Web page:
Name: Alexis Alexander
Role: General counsel
Trained at: Freshfields Bruckhaus Deringer
Year qualified: 2012
What’s your most vivid memory from being a trainee?
Being in the real estate trainee seat rotation and having to transcribe a tea stained illegible A3 deed from 100 years ago over a weekend. I remember just thinking “Is this it – is this what it is all about?!”
I felt trapped in the big firm cycle and realised I wanted to break away and do “real law” and real work very quickly.
What is the wisest thing anyone ever said to you (and who said it)?
“You can do it all, but you can’t do it all perfectly.” A female non-exec at my former employer.
Who (for better or worse) has been the most influential person in your career? Why?
I am going to give a very honest answer to this one. I am a true believe in the value of mentors. I have spoken before about mentorship: to my mind the most influential type of mentor is the one who you can just pick up the phone to and chat through any predicament: less a formal structured programme and more a meeting of minds and shared experience. One of my mentors, a very seasoned GC and thoroughly wonderful human being. He has provided me with not only invaluable advice on how to handle difficult situations, professional conflicts and day to day conundrums but also taught me to not be quite so hard on myself. I am my own worst critic and he has helped me see that.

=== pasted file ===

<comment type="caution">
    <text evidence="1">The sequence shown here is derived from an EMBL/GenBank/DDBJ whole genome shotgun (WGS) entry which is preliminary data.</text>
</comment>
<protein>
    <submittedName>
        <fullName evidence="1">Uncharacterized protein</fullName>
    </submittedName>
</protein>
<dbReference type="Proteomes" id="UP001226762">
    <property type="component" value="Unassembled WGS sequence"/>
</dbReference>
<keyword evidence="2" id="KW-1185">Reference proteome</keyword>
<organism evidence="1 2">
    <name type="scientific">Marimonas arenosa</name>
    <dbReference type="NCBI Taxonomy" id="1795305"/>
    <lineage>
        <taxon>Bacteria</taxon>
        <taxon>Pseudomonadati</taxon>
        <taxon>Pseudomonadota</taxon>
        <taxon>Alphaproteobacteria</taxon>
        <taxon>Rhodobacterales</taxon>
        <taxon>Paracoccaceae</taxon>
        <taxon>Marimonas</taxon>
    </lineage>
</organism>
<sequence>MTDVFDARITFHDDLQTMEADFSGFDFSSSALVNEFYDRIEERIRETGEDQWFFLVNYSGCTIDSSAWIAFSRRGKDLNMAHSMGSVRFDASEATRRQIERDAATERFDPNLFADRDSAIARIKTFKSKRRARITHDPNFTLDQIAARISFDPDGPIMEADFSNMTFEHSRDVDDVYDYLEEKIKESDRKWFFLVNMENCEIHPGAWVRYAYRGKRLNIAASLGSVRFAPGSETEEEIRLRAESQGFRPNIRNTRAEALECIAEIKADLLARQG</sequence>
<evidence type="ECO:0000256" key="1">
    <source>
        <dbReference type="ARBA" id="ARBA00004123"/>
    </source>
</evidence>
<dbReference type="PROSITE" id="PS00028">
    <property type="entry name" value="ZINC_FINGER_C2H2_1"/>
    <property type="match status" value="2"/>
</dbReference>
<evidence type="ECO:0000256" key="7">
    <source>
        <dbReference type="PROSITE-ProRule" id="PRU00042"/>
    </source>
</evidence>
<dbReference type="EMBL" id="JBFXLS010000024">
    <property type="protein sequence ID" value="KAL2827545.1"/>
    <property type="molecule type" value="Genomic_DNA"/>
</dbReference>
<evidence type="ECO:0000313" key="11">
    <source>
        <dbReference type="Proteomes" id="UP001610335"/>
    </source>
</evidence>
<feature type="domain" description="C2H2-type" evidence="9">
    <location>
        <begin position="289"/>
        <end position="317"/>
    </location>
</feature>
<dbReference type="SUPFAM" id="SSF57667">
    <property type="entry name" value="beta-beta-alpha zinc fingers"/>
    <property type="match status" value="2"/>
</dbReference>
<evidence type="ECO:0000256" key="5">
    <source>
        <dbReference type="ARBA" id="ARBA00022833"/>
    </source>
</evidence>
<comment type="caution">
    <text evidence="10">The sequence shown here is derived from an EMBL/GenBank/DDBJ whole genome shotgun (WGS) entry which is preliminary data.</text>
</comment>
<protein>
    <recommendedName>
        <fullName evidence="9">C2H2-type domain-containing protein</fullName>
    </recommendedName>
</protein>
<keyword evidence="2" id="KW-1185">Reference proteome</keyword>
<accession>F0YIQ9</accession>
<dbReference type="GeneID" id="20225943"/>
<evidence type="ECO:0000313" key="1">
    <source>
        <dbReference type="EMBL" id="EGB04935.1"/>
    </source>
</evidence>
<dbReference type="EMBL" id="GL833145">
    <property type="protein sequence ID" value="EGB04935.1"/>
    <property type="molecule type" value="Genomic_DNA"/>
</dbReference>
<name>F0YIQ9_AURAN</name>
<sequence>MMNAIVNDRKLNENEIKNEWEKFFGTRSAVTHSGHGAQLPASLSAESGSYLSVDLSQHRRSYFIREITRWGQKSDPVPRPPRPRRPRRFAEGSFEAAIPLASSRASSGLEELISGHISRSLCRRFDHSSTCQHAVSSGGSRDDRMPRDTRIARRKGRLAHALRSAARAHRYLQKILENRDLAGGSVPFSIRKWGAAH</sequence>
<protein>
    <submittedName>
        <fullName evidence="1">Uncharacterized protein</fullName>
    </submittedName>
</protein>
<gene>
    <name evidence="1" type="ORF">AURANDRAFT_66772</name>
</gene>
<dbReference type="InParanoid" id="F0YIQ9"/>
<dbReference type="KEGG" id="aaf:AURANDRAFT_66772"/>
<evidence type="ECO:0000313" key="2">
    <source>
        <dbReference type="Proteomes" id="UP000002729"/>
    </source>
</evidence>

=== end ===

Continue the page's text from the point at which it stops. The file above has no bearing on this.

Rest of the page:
Initially joining as a sole counsel and first lawyer in a highly demanding business to then becoming their global GC makes for pretty high expectations; couple that with my own somewhat unrealistic standards of myself and you can end up feeling a huge degree of pressure.
My mentor has helped me see I am actually doing a pretty good job and to occasionally cut myself some slack! Doing the kind of job I do, there are an infinite number of things “on the list”: you will never feel like you have ticked off every box on the list so sometimes it’s important to just stop and reflect on what you HAVE achieved rather than what you still want to achieve. I am guilty of spending my time focusing on the latter but my mentor has helped me, even forced me, to devote a few minutes a week to the former.
What advice would you give to someone who wants to get to where you are/do the job you do?
Don’t let fear be the only reason to hold you back from taking an opportunity. Know that EVERYONE has imposter syndrome, some people are just more honest about it than others. Every new opportunity will leave you out of your comfort zone but give it a few months and you will be a dab hand.
What’s your best friend from law school doing now?
I haven’t spoken to him in ages but he has left law and is now Director of Community at Jameel, a civic and social organisation using data and technology to tackle global issues.